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Custom Coded Web Content Management System (WCM): Time to Move On?

Dec 08, 2010
Oshyn Labs
Oshyn Labs

Custom Coded Web Content Management Systems have had their fans and critics. I once started working on a project where the company stood for all things progressive while its website looked a decade old. But there was another urgent matter – on my first day multiple managers approached me to ask if I could updates critical areas of content. Sure, I thought. I got credentials and attempted to log into the CMS….and I waited…and waited some more. It turned out that there were some critical problems with the CMS loading BUT the last person on the team of people who had built this custom WCM had recently resigned and little documentation for managing the custom WCM had been created. The IT director told me that they were in the midst of implementing the new Open Source CMS. (By the way the internal implementation was terrible! But that’s another story). Sure not all custom coded WCM reach this point of failure but there are many potential pitfalls.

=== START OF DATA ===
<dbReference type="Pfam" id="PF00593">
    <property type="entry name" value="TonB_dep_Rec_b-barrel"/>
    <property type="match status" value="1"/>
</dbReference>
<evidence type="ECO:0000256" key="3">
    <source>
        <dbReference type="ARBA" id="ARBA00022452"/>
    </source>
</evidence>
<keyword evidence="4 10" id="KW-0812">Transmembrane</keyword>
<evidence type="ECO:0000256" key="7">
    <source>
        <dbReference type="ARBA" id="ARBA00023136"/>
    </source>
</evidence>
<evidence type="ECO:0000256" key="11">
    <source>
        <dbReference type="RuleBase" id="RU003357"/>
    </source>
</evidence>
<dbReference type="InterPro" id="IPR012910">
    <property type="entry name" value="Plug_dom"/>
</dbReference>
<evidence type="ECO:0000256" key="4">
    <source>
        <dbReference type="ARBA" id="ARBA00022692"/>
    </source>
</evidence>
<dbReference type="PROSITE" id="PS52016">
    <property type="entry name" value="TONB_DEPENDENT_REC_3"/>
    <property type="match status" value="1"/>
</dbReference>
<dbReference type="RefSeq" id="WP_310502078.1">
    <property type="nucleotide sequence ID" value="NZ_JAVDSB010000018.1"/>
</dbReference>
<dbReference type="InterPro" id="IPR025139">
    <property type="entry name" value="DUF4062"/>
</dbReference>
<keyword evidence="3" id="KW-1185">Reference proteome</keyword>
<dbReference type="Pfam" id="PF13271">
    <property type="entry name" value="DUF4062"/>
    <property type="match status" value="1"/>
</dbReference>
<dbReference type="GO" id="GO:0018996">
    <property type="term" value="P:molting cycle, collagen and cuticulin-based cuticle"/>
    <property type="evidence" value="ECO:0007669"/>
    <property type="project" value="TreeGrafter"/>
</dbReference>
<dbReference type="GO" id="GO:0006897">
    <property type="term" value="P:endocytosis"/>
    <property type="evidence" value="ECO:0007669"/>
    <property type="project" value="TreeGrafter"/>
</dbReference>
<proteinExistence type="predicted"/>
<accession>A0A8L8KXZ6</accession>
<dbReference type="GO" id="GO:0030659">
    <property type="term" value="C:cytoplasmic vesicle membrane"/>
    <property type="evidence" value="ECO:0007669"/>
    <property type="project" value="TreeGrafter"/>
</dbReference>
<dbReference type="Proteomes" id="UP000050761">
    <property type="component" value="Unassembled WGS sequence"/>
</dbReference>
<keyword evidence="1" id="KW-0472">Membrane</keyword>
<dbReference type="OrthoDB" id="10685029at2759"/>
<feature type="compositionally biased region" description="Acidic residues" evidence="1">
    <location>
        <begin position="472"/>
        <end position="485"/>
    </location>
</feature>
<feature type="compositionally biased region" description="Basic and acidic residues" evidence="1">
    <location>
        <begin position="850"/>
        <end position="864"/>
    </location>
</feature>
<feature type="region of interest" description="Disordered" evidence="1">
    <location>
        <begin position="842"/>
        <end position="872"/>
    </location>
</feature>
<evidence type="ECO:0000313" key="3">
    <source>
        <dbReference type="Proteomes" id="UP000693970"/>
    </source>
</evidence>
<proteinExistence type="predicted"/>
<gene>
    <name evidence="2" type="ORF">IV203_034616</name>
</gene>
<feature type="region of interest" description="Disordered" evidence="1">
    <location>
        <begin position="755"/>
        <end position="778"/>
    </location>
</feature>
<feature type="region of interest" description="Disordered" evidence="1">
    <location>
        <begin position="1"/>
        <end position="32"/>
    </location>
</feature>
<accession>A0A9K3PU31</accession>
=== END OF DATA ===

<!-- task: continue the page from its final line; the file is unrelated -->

A common question recently has been, “If I have a custom coded WCM, is it time to upgrade to a commercial or Open Source WCM?”

There are plenty of reasons for moving away from a custom-coded WCM:

  • Security Issues
  • Improvements are costly since you have to build them internally (and spend the time properly documenting)
  • It’s more difficult to retain web page consistency (not good for branding!)
  • Third party service integration can be more complex
  • You will need to build your own marketing functionality
  • Any updates to functionality take longer to deploy

A white paper from Forrester “It’s Time to BreakUp With Your Custom Coded WCM” lists these key issues:

  • Uses outdated programming languages
  • Can’t attract and retain developers
  • Lacks standards for WCM integration
  • Needs to move from WCM to multichannel engagement
  • Really wants to run a software development business

I should note that at Oshyn we have done a lot of work on custom WCM - but I am a proponent of going the commercial or Open Source Route. You can check out the CMS platforms we specialize in here.

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